Let's start out by pointing out where the film doesn't work.  Lee Pace's villain is, well, awful.  And not in the sense that he's an awful murderer, but in the sense that he's horribly drawn in the film.  I don't know why Pace keeps getting cast in such unknowable and underwritten parts (see also his work in The Hobbit, Breaking Dawn, and quite frankly Lincoln), but this is not the way that Hollywood should be treating him after they cancelled Pushing Daisies.  I haven't been watching Halt and Catch Fire, but my hope is that that's at least worthy of him (comment section-anyone recommend this show?).  There's never any personality in this character-he doesn't have the instant iconography that comes with, say, a Batman villain, and the movie doesn't seem to want to give us anything other than that he's a puppet of Thanos (setting up the next movie) and that he's got an inferiority complex.  Next time, let's establish our villains a little better before we destroy them.

I also want to complain about the non-Guardians, particularly John C. Reilly and Glenn Close as the residents of Xandar.  Honestly, I've sort of given up on Reilly since his interesting Paul Thomas Anderson days (does anyone get excited when he's onscreen anymore?), but Close still is a draw for me, so why is she dressed like this is Mars Attacks and given such randomly cliched things to say (are all of her lines lifted from Air Force One?).  This part could have been given to a far less recognizable actress and we'd have been fine-it was almost distracting to see someone of Close's stature playing this part, knowing how little she had to do.

Those two asides being stated, I genuinely enjoyed this movie.  The faults in it may not hold well over time, but this is a "snap judgment" for a reason, and my first trip to this film was a blast.  A lot of that rides on Chris Pratt's easy charm, which oozes from every corner of the screen.  James Gunn clearly wanted to point out the similarities between Pratt and both Billy Campbell's The Rocketeer and especially Harrison Ford.  It may just be coincidence, but Pratt is almost the exact same age that Ford was when he donned the Han Solo vest, and both have the swagger and likability that launch movie careers.  I expect that Andy Dwyer will survive long after his days in Pawnee after seeing this film.  And also, because it must be said-holy crap does he look hot in this movie!  Like the male-equivalent-of-Kate-Upton-donning-a-bikini sexy.  Seriously-that entirely unnecessary scene where he gets down to his underwear was clearly only kept in for catcalls, as it is entirely unnecessary to the plot, but thank you to Oscar-winner Hughes Winborne for keeping it in; this almost makes up for Crash (almost).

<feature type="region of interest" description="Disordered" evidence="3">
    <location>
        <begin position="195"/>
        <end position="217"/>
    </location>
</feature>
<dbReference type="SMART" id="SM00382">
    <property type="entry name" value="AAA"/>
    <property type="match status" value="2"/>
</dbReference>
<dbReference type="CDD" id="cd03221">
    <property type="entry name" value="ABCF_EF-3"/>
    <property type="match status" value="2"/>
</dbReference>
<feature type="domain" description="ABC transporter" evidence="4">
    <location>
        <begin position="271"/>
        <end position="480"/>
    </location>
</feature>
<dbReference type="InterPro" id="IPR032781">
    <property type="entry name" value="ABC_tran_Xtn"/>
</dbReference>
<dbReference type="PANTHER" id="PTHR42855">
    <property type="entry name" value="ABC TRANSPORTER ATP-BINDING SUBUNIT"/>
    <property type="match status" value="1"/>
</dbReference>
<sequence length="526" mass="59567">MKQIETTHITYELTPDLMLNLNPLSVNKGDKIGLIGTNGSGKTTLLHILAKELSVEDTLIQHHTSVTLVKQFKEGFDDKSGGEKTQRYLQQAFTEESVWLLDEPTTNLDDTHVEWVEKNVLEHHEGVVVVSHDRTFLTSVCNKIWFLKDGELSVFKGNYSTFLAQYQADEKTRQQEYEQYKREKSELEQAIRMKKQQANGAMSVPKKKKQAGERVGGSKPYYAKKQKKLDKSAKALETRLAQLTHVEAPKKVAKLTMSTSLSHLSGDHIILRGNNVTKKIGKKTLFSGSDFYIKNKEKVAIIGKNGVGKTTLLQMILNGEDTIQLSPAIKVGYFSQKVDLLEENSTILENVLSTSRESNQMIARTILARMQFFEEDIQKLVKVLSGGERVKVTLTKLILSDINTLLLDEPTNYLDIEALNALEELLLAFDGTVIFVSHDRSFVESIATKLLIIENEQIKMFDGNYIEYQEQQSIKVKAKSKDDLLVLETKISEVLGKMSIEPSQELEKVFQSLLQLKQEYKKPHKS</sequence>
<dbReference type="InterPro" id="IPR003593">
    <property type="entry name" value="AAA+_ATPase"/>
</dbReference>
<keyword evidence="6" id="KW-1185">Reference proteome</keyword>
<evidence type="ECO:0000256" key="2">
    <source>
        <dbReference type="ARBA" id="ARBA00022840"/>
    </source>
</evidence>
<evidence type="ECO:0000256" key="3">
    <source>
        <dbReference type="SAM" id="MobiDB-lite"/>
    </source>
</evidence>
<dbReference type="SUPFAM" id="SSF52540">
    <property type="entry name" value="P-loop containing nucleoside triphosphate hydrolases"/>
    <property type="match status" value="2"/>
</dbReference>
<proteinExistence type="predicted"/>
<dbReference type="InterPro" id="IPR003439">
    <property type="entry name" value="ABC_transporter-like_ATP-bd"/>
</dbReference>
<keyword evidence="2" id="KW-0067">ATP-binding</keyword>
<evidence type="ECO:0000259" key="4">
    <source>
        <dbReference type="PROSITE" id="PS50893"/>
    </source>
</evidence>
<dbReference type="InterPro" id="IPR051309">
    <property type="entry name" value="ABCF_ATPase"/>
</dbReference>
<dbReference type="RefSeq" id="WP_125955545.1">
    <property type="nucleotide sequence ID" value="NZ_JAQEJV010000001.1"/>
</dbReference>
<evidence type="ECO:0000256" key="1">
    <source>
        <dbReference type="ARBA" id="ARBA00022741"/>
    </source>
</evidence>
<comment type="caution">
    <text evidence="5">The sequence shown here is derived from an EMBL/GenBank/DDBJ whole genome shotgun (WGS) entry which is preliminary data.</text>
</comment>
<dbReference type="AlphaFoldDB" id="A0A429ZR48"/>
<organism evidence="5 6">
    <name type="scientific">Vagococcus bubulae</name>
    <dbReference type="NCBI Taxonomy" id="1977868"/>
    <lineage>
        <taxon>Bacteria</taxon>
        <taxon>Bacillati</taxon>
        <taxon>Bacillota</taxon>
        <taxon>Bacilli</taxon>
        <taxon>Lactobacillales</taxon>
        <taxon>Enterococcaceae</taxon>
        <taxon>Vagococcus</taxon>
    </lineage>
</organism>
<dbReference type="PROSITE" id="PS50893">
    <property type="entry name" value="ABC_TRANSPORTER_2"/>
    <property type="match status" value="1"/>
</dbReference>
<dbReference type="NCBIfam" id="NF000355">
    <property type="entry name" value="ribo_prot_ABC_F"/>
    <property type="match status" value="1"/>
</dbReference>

Aside from Pratt to lend to your ticket price, there's also Bradley Cooper and Vin Diesel's hilarious chemistry as Rocket the Raccoon and Groot.  Both actors do great (albeit fairly unrecognizable) voicework here, and I love the chemistry.  Occasionally characters like these would be milked too often for comic relief or would be too cuddly, but the tone of the film fits them like a glove, and I truly found myself hoping for more of them (I do worry that, like the Minions in Despicable Me 2, they may be overused in the future, however).  The remaining two members (Saldana and Bautista) suffer from being too dour and not really in the tone of the film, and Saldana in particular has yet to really impress me in a role, so I'm a bit disappointed that we're going to be left with her as a love interest to our affable Peter Quill.  But you can't have a pure winner all-the-time, and this movie's great effects (love that golden fence sequence around Ronan's plane-clearly a solid ploy for adding Oscar-nominated to the film's accolades) and confidence make it more than worthy of a few hours in a darkened theater.

Those are my thoughts on Guardians of the Galaxy-what are yours?  Is Chris Pratt about to be a movie star (or at least your new go-to fantasy boyfriend)?  Where do you think Thanos will fit in the Marvel cinematic rollout (he's had cameos in two films now)?  And who ever thought that Howard the Duck would make an appearance onscreen again?  Share in the comments!

No comments: